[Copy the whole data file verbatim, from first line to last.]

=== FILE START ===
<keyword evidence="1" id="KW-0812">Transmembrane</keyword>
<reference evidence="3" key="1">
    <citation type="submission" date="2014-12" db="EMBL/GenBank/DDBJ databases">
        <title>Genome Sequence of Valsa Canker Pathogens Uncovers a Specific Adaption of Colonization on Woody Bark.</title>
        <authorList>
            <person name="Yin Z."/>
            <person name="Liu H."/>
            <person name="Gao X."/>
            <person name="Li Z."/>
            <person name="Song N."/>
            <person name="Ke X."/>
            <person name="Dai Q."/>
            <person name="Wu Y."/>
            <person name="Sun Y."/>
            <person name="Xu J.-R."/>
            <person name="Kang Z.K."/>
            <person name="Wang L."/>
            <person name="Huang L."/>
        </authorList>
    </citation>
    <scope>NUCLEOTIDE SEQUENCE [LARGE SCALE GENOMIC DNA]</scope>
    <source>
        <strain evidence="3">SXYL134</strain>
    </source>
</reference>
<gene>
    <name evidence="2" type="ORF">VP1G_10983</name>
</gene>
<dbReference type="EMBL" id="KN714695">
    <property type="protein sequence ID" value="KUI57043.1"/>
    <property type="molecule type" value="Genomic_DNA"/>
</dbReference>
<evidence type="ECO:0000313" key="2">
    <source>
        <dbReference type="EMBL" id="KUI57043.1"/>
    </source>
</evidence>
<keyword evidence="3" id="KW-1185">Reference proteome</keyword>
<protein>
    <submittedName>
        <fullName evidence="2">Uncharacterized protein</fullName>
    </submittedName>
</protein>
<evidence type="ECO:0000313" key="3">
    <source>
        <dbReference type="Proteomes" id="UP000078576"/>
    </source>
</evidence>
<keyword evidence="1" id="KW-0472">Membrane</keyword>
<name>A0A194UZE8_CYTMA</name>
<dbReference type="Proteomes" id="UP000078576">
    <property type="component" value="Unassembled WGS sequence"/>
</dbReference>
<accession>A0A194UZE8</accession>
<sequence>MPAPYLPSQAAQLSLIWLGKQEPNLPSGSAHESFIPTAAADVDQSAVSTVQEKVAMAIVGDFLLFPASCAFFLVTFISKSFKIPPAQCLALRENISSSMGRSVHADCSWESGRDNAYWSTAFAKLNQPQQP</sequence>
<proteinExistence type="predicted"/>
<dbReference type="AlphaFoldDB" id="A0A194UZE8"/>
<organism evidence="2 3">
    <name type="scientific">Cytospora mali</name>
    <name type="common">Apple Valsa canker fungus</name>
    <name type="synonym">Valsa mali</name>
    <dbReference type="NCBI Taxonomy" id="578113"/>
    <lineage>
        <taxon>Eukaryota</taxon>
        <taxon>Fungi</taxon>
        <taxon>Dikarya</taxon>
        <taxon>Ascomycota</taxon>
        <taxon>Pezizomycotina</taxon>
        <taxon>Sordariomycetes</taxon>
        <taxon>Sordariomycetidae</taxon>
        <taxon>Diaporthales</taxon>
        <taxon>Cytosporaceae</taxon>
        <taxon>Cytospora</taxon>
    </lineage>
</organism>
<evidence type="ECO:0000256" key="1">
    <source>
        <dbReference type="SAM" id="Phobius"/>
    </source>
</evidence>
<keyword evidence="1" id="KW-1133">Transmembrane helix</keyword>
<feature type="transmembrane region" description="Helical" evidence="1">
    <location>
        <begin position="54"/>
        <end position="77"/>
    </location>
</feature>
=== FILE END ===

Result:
<keyword evidence="1" id="KW-0812">Transmembrane</keyword>
<reference evidence="3" key="1">
    <citation type="submission" date="2014-12" db="EMBL/GenBank/DDBJ databases">
        <title>Genome Sequence of Valsa Canker Pathogens Uncovers a Specific Adaption of Colonization on Woody Bark.</title>
        <authorList>
            <person name="Yin Z."/>
            <person name="Liu H."/>
            <person name="Gao X."/>
            <person name="Li Z."/>
            <person name="Song N."/>
            <person name="Ke X."/>
            <person name="Dai Q."/>
            <person name="Wu Y."/>
            <person name="Sun Y."/>
            <person name="Xu J.-R."/>
            <person name="Kang Z.K."/>
            <person name="Wang L."/>
            <person name="Huang L."/>
        </authorList>
    </citation>
    <scope>NUCLEOTIDE SEQUENCE [LARGE SCALE GENOMIC DNA]</scope>
    <source>
        <strain evidence="3">SXYL134</strain>
    </source>
</reference>
<gene>
    <name evidence="2" type="ORF">VP1G_10983</name>
</gene>
<dbReference type="EMBL" id="KN714695">
    <property type="protein sequence ID" value="KUI57043.1"/>
    <property type="molecule type" value="Genomic_DNA"/>
</dbReference>
<evidence type="ECO:0000313" key="2">
    <source>
        <dbReference type="EMBL" id="KUI57043.1"/>
    </source>
</evidence>
<keyword evidence="3" id="KW-1185">Reference proteome</keyword>
<protein>
    <submittedName>
        <fullName evidence="2">Uncharacterized protein</fullName>
    </submittedName>
</protein>
<evidence type="ECO:0000313" key="3">
    <source>
        <dbReference type="Proteomes" id="UP000078576"/>
    </source>
</evidence>
<keyword evidence="1" id="KW-0472">Membrane</keyword>
<name>A0A194UZE8_CYTMA</name>
<dbReference type="Proteomes" id="UP000078576">
    <property type="component" value="Unassembled WGS sequence"/>
</dbReference>
<accession>A0A194UZE8</accession>
<sequence>MPAPYLPSQAAQLSLIWLGKQEPNLPSGSAHESFIPTAAADVDQSAVSTVQEKVAMAIVGDFLLFPASCAFFLVTFISKSFKIPPAQCLALRENISSSMGRSVHADCSWESGRDNAYWSTAFAKLNQPQQP</sequence>
<proteinExistence type="predicted"/>
<dbReference type="AlphaFoldDB" id="A0A194UZE8"/>
<organism evidence="2 3">
    <name type="scientific">Cytospora mali</name>
    <name type="common">Apple Valsa canker fungus</name>
    <name type="synonym">Valsa mali</name>
    <dbReference type="NCBI Taxonomy" id="578113"/>
    <lineage>
        <taxon>Eukaryota</taxon>
        <taxon>Fungi</taxon>
        <taxon>Dikarya</taxon>
        <taxon>Ascomycota</taxon>
        <taxon>Pezizomycotina</taxon>
        <taxon>Sordariomycetes</taxon>
        <taxon>Sordariomycetidae</taxon>
        <taxon>Diaporthales</taxon>
        <taxon>Cytosporaceae</taxon>
        <taxon>Cytospora</taxon>
    </lineage>
</organism>
<evidence type="ECO:0000256" key="1">
    <source>
        <dbReference type="SAM" id="Phobius"/>
    </source>
</evidence>
<keyword evidence="1" id="KW-1133">Transmembrane helix</keyword>
<feature type="transmembrane region" description="Helical" evidence="1">
    <location>
        <begin position="54"/>
        <end position="77"/>
    </location>
</feature>